Superstar jockeys Ryan Moore, Frankie Dettori and Oisin Murphy bring some international sparkle to Sha Tin on Sunday but in among the more established names will be one less familiar to the local crowd, that of 19-year-old Jason Watson.

The youngster, who gets the leg up on the Roger Charlton-trained Aspetar in the Group One Longines Hong Kong Vase (2,400m), has become a familiar face in Europe over the past 18 months as he has quickly ascended through the ranks of British jockeys.

Having secured the country’s Champion Apprentice Jockey title in 2018 after cutting his teeth at Andrew Balding’s Park House Stables, which has nurtured many a riding talent over the years including fellow HKIR rider Murphy, Watson was hired as retained jockey to Charlton, who Watson describes as “a gentleman, a loyal man”.

The offer came as a surprise to Watson, who still comes across as both humble and grounded in spite of his rapid growth in profile.

“I had never actually ridden or spoken to Mr Charlton before then, so it was right out the blue really,” he reflects. “It was quite amazing that all of a sudden he wanted me to be first jockey to him.”

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Despite being sidelined with an injury for the first three months of the year, Watson has made an excellent start to his career at Beckhampton Stables, with 93 winners on the board for 2019 including a brace of Group One victories, the first aboard Aspetar and the second aboard next year’s Group One 1,000 Guineas favourite, Quadrilateral.

Watson, who does not come from a racing background but was taught to ride as a six-year-old by former jockey Ray Goldstein, credits any success he has enjoyed thus far to his stubbornness, his organisation and – in a manner that also reveals his honesty – his vanity.

Jason Watson wins aboard Aspetar (outside). Photo: Focusonracing/GBR

“That’s what pushes you. You set yourself with high standards and when you’re not reaching them you kick yourself,” he explains.

It was this attitude that helped Watson to overcome what felt at the time like a frustrating start to his career in the saddle.

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“My first year wasn’t great,” he recalls. “I think I had just over 40 rides and two winners, and it was 200 days between my first winner and my second winner.

“My weight wasn’t particularly great – I struggled with it a bit when I was an apprentice, especially with the seven-pound claim.

“It was tough, but it was always drilled into me that this isn’t going to be easy and you’ve got to give everything and be determined, so I just had to get out of that almost dark place and carry on and keep kicking and hope that it worked out. Luckily, it did.”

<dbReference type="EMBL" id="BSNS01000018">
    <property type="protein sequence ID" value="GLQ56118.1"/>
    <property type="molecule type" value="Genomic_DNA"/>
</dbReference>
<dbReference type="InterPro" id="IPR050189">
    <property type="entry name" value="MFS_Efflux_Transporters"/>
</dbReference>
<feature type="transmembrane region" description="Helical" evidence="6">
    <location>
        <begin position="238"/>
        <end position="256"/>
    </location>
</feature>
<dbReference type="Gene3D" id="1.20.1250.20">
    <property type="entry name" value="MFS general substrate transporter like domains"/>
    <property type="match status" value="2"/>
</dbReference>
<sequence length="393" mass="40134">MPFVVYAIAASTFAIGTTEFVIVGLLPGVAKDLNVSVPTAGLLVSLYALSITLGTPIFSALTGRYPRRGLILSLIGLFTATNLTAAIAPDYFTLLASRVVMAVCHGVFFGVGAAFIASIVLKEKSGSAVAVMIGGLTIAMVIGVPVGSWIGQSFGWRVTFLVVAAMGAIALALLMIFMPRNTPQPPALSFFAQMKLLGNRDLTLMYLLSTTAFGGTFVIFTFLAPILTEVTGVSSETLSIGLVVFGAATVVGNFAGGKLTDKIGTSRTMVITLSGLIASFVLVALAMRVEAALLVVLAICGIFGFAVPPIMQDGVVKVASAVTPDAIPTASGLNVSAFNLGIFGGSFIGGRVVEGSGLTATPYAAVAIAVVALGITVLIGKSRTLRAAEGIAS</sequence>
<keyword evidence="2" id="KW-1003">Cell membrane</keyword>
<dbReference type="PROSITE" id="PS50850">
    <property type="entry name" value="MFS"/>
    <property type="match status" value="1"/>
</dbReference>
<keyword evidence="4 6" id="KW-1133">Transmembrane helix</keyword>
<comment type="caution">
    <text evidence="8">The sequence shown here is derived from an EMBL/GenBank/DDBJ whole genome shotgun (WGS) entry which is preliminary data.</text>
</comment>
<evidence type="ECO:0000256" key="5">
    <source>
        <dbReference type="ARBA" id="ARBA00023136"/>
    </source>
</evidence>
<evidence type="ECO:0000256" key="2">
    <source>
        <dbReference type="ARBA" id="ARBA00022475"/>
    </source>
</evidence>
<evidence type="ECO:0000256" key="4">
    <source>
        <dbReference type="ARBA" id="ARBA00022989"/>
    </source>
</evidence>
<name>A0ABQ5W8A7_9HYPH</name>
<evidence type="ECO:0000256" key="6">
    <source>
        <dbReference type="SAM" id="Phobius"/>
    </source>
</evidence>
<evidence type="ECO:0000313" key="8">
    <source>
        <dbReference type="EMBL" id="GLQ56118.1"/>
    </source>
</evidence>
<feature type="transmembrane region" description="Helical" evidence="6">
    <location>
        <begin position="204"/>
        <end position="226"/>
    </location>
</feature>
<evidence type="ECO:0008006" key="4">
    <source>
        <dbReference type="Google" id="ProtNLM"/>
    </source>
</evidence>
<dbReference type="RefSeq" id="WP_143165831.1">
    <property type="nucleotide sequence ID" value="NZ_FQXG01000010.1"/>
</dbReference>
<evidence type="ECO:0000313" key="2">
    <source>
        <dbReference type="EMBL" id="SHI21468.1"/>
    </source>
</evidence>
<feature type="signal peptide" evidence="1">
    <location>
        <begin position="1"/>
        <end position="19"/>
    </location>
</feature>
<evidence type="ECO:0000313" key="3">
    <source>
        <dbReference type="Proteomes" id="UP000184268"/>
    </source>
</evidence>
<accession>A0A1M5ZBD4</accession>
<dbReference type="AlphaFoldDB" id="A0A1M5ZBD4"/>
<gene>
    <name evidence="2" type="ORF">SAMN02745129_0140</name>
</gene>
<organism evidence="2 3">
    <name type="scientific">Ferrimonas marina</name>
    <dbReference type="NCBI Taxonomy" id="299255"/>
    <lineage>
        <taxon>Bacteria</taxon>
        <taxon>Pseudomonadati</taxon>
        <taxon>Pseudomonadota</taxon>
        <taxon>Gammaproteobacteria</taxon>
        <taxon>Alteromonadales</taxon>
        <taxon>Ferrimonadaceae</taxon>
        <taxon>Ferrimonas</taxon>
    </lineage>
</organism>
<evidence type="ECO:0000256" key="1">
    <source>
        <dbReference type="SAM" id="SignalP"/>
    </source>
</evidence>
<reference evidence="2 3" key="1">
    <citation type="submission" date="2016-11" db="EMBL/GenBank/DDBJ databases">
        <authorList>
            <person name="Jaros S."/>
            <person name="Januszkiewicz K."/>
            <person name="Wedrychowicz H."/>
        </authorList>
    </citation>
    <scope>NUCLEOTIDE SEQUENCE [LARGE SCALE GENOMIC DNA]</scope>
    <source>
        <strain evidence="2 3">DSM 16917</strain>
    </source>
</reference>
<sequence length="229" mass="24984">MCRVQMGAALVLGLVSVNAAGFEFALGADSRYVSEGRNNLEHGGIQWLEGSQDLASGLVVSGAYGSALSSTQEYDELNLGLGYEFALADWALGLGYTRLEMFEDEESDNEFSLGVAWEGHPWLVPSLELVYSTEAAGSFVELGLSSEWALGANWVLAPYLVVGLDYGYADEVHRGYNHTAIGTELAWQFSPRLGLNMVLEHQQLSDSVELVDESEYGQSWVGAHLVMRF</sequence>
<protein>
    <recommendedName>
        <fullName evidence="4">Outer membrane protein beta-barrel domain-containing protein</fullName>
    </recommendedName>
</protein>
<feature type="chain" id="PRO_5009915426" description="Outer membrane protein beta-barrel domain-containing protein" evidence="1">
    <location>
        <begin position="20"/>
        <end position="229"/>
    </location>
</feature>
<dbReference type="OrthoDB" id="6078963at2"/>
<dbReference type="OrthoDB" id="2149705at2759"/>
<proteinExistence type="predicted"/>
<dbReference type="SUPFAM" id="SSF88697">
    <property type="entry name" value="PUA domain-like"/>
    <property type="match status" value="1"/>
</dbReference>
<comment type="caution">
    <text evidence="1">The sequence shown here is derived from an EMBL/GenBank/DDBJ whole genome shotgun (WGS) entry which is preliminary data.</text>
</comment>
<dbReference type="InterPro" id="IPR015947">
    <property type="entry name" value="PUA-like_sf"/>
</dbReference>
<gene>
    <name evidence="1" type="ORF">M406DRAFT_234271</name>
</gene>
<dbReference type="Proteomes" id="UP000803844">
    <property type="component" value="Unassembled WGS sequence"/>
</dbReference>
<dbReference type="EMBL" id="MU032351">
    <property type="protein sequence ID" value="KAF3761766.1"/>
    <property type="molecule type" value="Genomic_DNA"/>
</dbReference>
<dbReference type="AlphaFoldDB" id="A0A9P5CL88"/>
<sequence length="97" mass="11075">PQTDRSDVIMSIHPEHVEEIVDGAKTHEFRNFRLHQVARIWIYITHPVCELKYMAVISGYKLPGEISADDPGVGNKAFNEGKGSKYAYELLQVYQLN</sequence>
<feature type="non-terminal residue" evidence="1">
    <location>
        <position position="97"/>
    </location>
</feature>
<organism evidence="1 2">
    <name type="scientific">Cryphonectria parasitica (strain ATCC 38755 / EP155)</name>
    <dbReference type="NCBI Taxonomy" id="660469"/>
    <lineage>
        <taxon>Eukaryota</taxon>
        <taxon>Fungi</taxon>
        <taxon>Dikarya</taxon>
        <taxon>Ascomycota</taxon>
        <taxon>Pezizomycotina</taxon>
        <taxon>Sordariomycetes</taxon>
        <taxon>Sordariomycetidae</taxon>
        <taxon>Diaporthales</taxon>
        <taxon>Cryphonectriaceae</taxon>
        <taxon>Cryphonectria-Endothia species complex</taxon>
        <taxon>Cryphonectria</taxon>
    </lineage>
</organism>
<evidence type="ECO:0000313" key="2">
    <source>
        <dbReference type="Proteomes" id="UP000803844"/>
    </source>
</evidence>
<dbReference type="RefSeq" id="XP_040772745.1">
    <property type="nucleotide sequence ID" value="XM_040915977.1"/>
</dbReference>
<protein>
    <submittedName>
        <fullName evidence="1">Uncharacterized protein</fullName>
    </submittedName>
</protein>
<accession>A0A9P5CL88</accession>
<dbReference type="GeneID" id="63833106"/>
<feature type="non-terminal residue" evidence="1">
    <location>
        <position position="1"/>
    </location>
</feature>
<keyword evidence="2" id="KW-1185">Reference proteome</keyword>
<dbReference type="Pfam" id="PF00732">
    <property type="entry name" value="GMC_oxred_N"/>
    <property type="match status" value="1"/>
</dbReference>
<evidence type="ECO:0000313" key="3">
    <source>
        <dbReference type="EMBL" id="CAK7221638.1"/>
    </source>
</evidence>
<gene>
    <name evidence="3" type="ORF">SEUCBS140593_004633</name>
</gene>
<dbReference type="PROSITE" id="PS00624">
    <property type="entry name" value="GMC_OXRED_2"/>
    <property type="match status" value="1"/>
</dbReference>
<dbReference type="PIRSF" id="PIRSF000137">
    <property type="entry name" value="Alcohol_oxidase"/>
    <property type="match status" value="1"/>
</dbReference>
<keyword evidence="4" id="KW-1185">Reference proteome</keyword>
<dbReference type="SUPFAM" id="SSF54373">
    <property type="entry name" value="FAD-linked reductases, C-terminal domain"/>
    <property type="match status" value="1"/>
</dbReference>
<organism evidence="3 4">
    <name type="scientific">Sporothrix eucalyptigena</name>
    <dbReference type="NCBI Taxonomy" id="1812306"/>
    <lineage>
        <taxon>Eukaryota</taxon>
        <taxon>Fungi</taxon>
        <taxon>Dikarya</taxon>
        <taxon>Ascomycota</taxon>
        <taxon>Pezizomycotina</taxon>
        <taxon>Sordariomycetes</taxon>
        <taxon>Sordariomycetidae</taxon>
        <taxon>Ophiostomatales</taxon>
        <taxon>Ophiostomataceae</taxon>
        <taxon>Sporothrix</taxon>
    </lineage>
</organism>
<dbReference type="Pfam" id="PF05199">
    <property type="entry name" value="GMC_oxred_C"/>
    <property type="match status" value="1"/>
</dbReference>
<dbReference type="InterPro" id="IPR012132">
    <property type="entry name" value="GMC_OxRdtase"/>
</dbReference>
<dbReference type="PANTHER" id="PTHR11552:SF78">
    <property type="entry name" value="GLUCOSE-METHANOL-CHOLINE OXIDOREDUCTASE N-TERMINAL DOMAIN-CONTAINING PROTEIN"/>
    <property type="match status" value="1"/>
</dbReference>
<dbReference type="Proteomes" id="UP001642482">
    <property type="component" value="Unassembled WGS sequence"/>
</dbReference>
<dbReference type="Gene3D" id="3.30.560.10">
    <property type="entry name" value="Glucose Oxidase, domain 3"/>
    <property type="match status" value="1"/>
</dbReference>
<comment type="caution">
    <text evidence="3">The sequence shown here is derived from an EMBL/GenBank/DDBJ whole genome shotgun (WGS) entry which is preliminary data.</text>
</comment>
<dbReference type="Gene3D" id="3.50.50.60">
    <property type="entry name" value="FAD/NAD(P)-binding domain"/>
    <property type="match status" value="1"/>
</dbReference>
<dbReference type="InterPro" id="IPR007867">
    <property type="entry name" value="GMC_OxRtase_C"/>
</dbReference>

But, as the saying goes, you make your own luck, and it is clear that Watson’s work ethic has been the fundamental ingredient in his success thus far.

When reflecting on this, the jockey cites Ryan Moore as his role model growing up: “Ryan was always the guy I wanted to be – very dedicated, driven, and obviously a good rider.”

While he may not have been as aware of it at the time, Watson now recognises the importance of his own dedication and drive in securing the 2018 Champion Apprentice title.

Aspetar works at Sha Tin this week. Photo: Kenneth Chan

“At the time it was almost a bit of a relief,” he explains. “I travelled over 65,000 miles and had nearly 800 rides, so it was a hectic year of travelling up and down the country.

“I didn’t have a driver at that stage, and I was still riding out every morning if I could. But when you’re in that frame of mind, you just keep going and you don’t think about how stressed out and busy it is.

“Looking at it a year on, it’s kind of unbelievable. This is the first year I’ve had a driver, and now on the odd day I drive myself it’s quite a struggle, so I don’t know how I did it last year. It’s definitely a big achievement that no one will ever take away from me.”

Turning his attention to the immediate future, Watson is relishing this latest challenge of riding at an international meeting with such significance globally and is optimistic of his chances.

Aspetar wins the Preis von Europa under Jason Watson in September. Photo:

“The horse has been in good form ever since Germany and he’s not overly difficult to get fit,” he explains. “It’s difficult to tell what you’re going to get from him, he’s one of them, but if he’s right on the day he’s going to be hard to beat. It’s going to be a very competitive race, but he’s got a Group One next to his name now and if he’s going to win a race like this, it’s going to be at this stage.”

As for the long-term future, Watson is evidently eager to explore international opportunities.

“Hong Kong has always been a place where I’ve had ambitions to go and ride for a season one day, and to get out there now at the age of 19 is going to be a massive help,” he said.

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Closer to home, the determined youngster also has his eyes on the senior Champion Jockey title, which fellow Park House Stables graduate Murphy clinched this year.

“I’d like to go for the Champion Jockey title one year,” he says. “Whether that’s next year or a couple of years on I don’t know, but we’ll just have to wait and see how it goes.”

Until that point, Watson is simply taking each opportunity as it comes, and is grateful for them all.

“It’s a privilege and an absolute honour, and I don’t take it for granted,” he stresses. “To be honest I can’t believe the situation I am in – I’m very lucky.”